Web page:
We are pleased to announce that Gulwali Passarlay came to visit our schools and pupils at an open evening over 500 guests turned up to hear his talk on how he fled Afganastan on his own at the age of twelve, and what he found when he finally arrived in England. Unfortunately on his arrival like many before him, he became lost in our system. We believe this to have been a tremendous step forward in sharing and counteracting the negativity that surrounds the refugee story.
The enquisitive minds of the younger generation were quick to ask Gulwali an immense amount of questions. The younger audience asked questions such like; “What was the food like, when you were trying to escape?” And “Was it like living in a chicken coop?” Whereas the older children asked; “Did you find your brother?” “Have you been back to Afghanastan?” “Have you seen your mother since you left” “Were people in this country kind to you?” These questions emulate the real questions we should be asking
We would like to point out the regretfuul information that has came to light. The arrival of Gulwali was met on the same day as the truck with 39 deceased Vietnamies people were discovered in Essex. Unfourtunatley like many before them they met peril while attempting to seek a better life in England. With this in mind we would like to express our deepest thoughts and condolences and refer to similarities within the experience that Gulwali also had; as he almost met his peril as a teenager escaping to England.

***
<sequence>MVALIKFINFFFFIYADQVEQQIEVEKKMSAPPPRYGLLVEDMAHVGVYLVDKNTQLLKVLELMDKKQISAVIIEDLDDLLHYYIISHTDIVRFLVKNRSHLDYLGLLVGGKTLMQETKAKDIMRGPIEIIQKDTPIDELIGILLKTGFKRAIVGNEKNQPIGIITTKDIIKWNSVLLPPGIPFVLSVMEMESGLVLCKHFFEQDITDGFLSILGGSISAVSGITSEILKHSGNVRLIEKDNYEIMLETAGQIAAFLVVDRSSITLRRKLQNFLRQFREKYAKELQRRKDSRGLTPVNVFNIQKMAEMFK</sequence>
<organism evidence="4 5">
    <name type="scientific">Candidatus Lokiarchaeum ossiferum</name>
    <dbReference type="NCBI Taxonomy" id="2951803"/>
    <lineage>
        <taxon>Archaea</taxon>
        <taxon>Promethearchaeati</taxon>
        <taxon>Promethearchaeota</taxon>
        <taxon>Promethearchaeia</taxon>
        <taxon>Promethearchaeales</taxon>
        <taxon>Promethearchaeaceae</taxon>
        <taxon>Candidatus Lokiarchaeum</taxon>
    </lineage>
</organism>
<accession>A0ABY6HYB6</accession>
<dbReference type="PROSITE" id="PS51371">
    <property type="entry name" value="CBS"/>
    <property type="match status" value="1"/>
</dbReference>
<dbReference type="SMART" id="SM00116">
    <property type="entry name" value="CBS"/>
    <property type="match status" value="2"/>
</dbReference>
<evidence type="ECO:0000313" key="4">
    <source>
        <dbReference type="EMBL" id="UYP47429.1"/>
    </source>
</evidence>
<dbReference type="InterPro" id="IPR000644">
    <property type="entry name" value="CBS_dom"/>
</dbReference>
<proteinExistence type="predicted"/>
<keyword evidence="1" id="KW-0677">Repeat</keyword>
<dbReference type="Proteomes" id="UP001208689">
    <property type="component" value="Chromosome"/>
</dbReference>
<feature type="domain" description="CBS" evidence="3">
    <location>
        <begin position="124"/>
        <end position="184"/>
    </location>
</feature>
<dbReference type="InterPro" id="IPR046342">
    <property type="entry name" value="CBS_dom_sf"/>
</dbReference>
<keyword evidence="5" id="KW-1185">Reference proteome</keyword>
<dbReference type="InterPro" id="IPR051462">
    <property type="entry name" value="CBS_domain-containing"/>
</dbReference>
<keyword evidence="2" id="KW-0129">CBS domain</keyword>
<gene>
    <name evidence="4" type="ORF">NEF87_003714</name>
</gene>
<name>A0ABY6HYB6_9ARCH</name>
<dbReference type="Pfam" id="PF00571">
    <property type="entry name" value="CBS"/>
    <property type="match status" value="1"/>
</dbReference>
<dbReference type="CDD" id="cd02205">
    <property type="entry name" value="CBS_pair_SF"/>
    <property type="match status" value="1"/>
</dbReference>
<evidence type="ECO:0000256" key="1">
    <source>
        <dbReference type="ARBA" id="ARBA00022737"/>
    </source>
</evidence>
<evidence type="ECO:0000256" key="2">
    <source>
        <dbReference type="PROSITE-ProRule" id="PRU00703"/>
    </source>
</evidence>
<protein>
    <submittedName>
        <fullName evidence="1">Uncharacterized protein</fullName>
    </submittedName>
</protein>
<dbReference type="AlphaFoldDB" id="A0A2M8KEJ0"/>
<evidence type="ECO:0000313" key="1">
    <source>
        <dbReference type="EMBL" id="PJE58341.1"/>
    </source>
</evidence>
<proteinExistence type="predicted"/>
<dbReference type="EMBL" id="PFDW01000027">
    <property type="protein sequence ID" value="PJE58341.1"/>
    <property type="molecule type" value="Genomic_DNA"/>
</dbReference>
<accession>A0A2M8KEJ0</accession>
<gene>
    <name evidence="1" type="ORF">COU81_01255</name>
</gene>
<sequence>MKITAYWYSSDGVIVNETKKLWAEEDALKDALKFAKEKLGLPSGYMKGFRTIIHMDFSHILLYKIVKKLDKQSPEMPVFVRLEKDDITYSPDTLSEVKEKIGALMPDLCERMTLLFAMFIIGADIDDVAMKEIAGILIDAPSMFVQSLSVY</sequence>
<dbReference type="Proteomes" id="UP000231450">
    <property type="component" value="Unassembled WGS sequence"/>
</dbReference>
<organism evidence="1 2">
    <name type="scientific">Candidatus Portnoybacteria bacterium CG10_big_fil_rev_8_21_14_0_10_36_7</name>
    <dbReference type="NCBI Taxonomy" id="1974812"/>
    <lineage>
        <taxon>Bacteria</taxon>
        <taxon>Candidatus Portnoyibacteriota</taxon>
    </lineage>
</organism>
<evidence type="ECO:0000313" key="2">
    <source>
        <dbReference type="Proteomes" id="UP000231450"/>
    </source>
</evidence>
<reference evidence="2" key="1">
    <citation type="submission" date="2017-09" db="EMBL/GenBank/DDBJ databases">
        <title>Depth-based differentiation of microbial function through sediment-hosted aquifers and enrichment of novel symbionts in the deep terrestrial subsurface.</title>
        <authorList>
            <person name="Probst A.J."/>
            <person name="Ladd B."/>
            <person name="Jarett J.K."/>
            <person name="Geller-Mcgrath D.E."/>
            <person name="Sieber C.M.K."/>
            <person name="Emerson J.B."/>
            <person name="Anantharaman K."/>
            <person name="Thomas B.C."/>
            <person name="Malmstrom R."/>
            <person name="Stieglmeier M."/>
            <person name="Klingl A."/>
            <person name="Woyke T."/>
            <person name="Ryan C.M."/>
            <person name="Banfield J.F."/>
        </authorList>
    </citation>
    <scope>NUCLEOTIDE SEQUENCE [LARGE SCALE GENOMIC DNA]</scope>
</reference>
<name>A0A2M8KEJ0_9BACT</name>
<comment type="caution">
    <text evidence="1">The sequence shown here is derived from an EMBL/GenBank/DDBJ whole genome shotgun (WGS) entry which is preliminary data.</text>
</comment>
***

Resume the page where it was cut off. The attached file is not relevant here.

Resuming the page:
Whilst every refugee and asylum seeker have their own unique story of their escape, we must look towards the similarities to see how we can make a difference. Many men, women and chidren endanger their lives to seek shelter and safety and, on the way, they can be met with horrors that we cannot imagine. In solidarity we must look towards a better future.